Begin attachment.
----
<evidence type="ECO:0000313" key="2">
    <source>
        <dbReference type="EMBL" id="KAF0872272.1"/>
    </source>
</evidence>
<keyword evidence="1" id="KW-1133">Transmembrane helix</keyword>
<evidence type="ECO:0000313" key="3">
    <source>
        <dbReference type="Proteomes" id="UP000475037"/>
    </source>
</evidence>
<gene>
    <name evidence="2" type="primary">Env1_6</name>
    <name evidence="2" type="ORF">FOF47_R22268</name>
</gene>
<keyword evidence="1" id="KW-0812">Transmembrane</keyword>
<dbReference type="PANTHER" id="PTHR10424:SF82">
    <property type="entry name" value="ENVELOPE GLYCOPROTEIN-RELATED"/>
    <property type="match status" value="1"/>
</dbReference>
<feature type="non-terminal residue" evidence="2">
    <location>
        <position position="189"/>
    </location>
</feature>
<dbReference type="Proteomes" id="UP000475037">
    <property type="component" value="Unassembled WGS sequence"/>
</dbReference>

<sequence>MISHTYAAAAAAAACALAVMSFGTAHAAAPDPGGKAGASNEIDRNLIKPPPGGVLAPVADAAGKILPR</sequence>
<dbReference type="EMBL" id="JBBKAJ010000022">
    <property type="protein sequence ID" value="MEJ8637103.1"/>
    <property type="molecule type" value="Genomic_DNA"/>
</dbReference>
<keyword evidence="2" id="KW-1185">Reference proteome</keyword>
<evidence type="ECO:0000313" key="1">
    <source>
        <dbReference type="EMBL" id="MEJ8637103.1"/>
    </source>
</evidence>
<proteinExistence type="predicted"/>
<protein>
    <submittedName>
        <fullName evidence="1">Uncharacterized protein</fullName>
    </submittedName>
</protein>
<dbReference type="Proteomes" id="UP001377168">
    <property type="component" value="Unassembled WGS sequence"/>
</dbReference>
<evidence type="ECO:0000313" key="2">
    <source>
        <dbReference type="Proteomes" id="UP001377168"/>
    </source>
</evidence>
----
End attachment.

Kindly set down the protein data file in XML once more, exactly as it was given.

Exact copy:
<evidence type="ECO:0000313" key="2">
    <source>
        <dbReference type="EMBL" id="KAF0872272.1"/>
    </source>
</evidence>
<keyword evidence="1" id="KW-1133">Transmembrane helix</keyword>
<evidence type="ECO:0000313" key="3">
    <source>
        <dbReference type="Proteomes" id="UP000475037"/>
    </source>
</evidence>
<gene>
    <name evidence="2" type="primary">Env1_6</name>
    <name evidence="2" type="ORF">FOF47_R22268</name>
</gene>
<keyword evidence="1" id="KW-0812">Transmembrane</keyword>
<dbReference type="PANTHER" id="PTHR10424:SF82">
    <property type="entry name" value="ENVELOPE GLYCOPROTEIN-RELATED"/>
    <property type="match status" value="1"/>
</dbReference>
<feature type="non-terminal residue" evidence="2">
    <location>
        <position position="189"/>
    </location>
</feature>
<dbReference type="Proteomes" id="UP000475037">
    <property type="component" value="Unassembled WGS sequence"/>
</dbReference>

<sequence>MISHTYAAAAAAAACALAVMSFGTAHAAAPDPGGKAGASNEIDRNLIKPPPGGVLAPVADAAGKILPR</sequence>
<dbReference type="EMBL" id="JBBKAJ010000022">
    <property type="protein sequence ID" value="MEJ8637103.1"/>
    <property type="molecule type" value="Genomic_DNA"/>
</dbReference>
<keyword evidence="2" id="KW-1185">Reference proteome</keyword>
<evidence type="ECO:0000313" key="1">
    <source>
        <dbReference type="EMBL" id="MEJ8637103.1"/>
    </source>
</evidence>
<proteinExistence type="predicted"/>
<protein>
    <submittedName>
        <fullName evidence="1">Uncharacterized protein</fullName>
    </submittedName>
</protein>
<dbReference type="Proteomes" id="UP001377168">
    <property type="component" value="Unassembled WGS sequence"/>
</dbReference>
<evidence type="ECO:0000313" key="2">
    <source>
        <dbReference type="Proteomes" id="UP001377168"/>
    </source>
</evidence>